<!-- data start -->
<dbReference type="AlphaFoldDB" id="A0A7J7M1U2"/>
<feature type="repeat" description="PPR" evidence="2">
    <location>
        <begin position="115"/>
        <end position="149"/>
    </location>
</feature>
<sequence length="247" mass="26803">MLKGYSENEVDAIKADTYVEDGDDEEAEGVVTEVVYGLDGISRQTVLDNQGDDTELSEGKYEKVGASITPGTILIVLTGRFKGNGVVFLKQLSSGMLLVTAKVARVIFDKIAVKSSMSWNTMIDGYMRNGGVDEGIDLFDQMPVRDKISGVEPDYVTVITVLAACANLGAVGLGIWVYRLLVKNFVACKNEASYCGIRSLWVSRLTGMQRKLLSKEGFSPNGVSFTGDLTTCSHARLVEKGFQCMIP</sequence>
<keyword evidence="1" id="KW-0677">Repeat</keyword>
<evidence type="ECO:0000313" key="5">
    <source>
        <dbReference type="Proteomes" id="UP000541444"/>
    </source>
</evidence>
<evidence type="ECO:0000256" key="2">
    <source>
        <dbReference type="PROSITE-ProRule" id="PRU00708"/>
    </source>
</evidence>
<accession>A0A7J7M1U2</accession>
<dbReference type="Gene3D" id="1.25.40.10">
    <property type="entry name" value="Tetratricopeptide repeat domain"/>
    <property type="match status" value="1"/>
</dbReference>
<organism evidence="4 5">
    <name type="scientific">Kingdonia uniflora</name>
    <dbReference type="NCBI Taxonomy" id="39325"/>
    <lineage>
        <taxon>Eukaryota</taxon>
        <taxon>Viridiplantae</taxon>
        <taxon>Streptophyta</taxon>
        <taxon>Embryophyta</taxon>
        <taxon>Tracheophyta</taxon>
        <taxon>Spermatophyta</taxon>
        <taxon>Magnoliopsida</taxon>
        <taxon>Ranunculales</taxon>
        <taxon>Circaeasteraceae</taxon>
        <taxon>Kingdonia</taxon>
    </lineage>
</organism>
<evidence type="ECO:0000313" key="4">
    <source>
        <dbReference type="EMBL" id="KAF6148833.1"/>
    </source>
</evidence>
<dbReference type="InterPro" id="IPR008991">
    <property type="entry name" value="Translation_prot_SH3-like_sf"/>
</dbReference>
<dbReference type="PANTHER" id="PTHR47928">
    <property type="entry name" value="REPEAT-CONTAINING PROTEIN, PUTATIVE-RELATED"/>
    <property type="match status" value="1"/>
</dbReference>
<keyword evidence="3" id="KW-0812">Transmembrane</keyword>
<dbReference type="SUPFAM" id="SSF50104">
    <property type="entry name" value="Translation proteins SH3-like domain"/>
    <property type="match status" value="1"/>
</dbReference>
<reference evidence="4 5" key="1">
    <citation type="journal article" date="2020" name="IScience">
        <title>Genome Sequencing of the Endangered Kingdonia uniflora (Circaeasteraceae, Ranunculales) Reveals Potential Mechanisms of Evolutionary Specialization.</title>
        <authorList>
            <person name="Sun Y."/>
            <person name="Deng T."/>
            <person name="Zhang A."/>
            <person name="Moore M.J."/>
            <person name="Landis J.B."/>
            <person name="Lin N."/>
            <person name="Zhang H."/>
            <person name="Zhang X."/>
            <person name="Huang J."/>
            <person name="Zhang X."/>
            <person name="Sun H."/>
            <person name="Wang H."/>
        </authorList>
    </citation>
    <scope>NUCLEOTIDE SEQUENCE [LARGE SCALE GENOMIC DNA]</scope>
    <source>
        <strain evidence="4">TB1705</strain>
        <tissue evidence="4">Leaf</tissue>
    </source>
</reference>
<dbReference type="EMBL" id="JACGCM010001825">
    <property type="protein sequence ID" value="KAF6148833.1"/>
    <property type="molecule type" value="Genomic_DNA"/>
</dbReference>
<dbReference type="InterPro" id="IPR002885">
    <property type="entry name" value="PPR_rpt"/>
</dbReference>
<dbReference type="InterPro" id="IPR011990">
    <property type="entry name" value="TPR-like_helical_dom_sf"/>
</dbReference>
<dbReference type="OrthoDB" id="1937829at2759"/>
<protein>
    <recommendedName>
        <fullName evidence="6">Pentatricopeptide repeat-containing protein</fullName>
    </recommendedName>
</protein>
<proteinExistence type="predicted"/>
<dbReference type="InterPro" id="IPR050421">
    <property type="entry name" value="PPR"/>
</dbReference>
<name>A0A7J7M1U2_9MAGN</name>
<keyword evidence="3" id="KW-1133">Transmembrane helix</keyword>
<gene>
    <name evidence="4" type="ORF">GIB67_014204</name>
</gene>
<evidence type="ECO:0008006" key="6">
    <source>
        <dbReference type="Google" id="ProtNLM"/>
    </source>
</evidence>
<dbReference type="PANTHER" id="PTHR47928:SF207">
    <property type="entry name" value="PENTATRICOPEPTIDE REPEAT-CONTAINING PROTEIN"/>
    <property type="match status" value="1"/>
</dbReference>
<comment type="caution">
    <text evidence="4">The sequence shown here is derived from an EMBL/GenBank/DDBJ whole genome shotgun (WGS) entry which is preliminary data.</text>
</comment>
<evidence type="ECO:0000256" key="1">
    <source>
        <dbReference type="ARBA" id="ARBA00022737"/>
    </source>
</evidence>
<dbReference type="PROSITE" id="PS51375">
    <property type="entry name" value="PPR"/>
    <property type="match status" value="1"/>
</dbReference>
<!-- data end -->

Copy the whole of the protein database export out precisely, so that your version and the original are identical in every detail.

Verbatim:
<dbReference type="AlphaFoldDB" id="A0A7J7M1U2"/>
<feature type="repeat" description="PPR" evidence="2">
    <location>
        <begin position="115"/>
        <end position="149"/>
    </location>
</feature>
<sequence length="247" mass="26803">MLKGYSENEVDAIKADTYVEDGDDEEAEGVVTEVVYGLDGISRQTVLDNQGDDTELSEGKYEKVGASITPGTILIVLTGRFKGNGVVFLKQLSSGMLLVTAKVARVIFDKIAVKSSMSWNTMIDGYMRNGGVDEGIDLFDQMPVRDKISGVEPDYVTVITVLAACANLGAVGLGIWVYRLLVKNFVACKNEASYCGIRSLWVSRLTGMQRKLLSKEGFSPNGVSFTGDLTTCSHARLVEKGFQCMIP</sequence>
<keyword evidence="1" id="KW-0677">Repeat</keyword>
<evidence type="ECO:0000313" key="5">
    <source>
        <dbReference type="Proteomes" id="UP000541444"/>
    </source>
</evidence>
<evidence type="ECO:0000256" key="2">
    <source>
        <dbReference type="PROSITE-ProRule" id="PRU00708"/>
    </source>
</evidence>
<accession>A0A7J7M1U2</accession>
<dbReference type="Gene3D" id="1.25.40.10">
    <property type="entry name" value="Tetratricopeptide repeat domain"/>
    <property type="match status" value="1"/>
</dbReference>
<organism evidence="4 5">
    <name type="scientific">Kingdonia uniflora</name>
    <dbReference type="NCBI Taxonomy" id="39325"/>
    <lineage>
        <taxon>Eukaryota</taxon>
        <taxon>Viridiplantae</taxon>
        <taxon>Streptophyta</taxon>
        <taxon>Embryophyta</taxon>
        <taxon>Tracheophyta</taxon>
        <taxon>Spermatophyta</taxon>
        <taxon>Magnoliopsida</taxon>
        <taxon>Ranunculales</taxon>
        <taxon>Circaeasteraceae</taxon>
        <taxon>Kingdonia</taxon>
    </lineage>
</organism>
<evidence type="ECO:0000313" key="4">
    <source>
        <dbReference type="EMBL" id="KAF6148833.1"/>
    </source>
</evidence>
<dbReference type="InterPro" id="IPR008991">
    <property type="entry name" value="Translation_prot_SH3-like_sf"/>
</dbReference>
<dbReference type="PANTHER" id="PTHR47928">
    <property type="entry name" value="REPEAT-CONTAINING PROTEIN, PUTATIVE-RELATED"/>
    <property type="match status" value="1"/>
</dbReference>
<keyword evidence="3" id="KW-0812">Transmembrane</keyword>
<dbReference type="SUPFAM" id="SSF50104">
    <property type="entry name" value="Translation proteins SH3-like domain"/>
    <property type="match status" value="1"/>
</dbReference>
<reference evidence="4 5" key="1">
    <citation type="journal article" date="2020" name="IScience">
        <title>Genome Sequencing of the Endangered Kingdonia uniflora (Circaeasteraceae, Ranunculales) Reveals Potential Mechanisms of Evolutionary Specialization.</title>
        <authorList>
            <person name="Sun Y."/>
            <person name="Deng T."/>
            <person name="Zhang A."/>
            <person name="Moore M.J."/>
            <person name="Landis J.B."/>
            <person name="Lin N."/>
            <person name="Zhang H."/>
            <person name="Zhang X."/>
            <person name="Huang J."/>
            <person name="Zhang X."/>
            <person name="Sun H."/>
            <person name="Wang H."/>
        </authorList>
    </citation>
    <scope>NUCLEOTIDE SEQUENCE [LARGE SCALE GENOMIC DNA]</scope>
    <source>
        <strain evidence="4">TB1705</strain>
        <tissue evidence="4">Leaf</tissue>
    </source>
</reference>
<dbReference type="EMBL" id="JACGCM010001825">
    <property type="protein sequence ID" value="KAF6148833.1"/>
    <property type="molecule type" value="Genomic_DNA"/>
</dbReference>
<dbReference type="InterPro" id="IPR002885">
    <property type="entry name" value="PPR_rpt"/>
</dbReference>
<dbReference type="InterPro" id="IPR011990">
    <property type="entry name" value="TPR-like_helical_dom_sf"/>
</dbReference>
<dbReference type="OrthoDB" id="1937829at2759"/>
<protein>
    <recommendedName>
        <fullName evidence="6">Pentatricopeptide repeat-containing protein</fullName>
    </recommendedName>
</protein>
<proteinExistence type="predicted"/>
<dbReference type="InterPro" id="IPR050421">
    <property type="entry name" value="PPR"/>
</dbReference>
<name>A0A7J7M1U2_9MAGN</name>
<keyword evidence="3" id="KW-1133">Transmembrane helix</keyword>
<gene>
    <name evidence="4" type="ORF">GIB67_014204</name>
</gene>
<evidence type="ECO:0008006" key="6">
    <source>
        <dbReference type="Google" id="ProtNLM"/>
    </source>
</evidence>
<dbReference type="PANTHER" id="PTHR47928:SF207">
    <property type="entry name" value="PENTATRICOPEPTIDE REPEAT-CONTAINING PROTEIN"/>
    <property type="match status" value="1"/>
</dbReference>
<comment type="caution">
    <text evidence="4">The sequence shown here is derived from an EMBL/GenBank/DDBJ whole genome shotgun (WGS) entry which is preliminary data.</text>
</comment>
<evidence type="ECO:0000256" key="1">
    <source>
        <dbReference type="ARBA" id="ARBA00022737"/>
    </source>
</evidence>
<dbReference type="PROSITE" id="PS51375">
    <property type="entry name" value="PPR"/>
    <property type="match status" value="1"/>
</dbReference>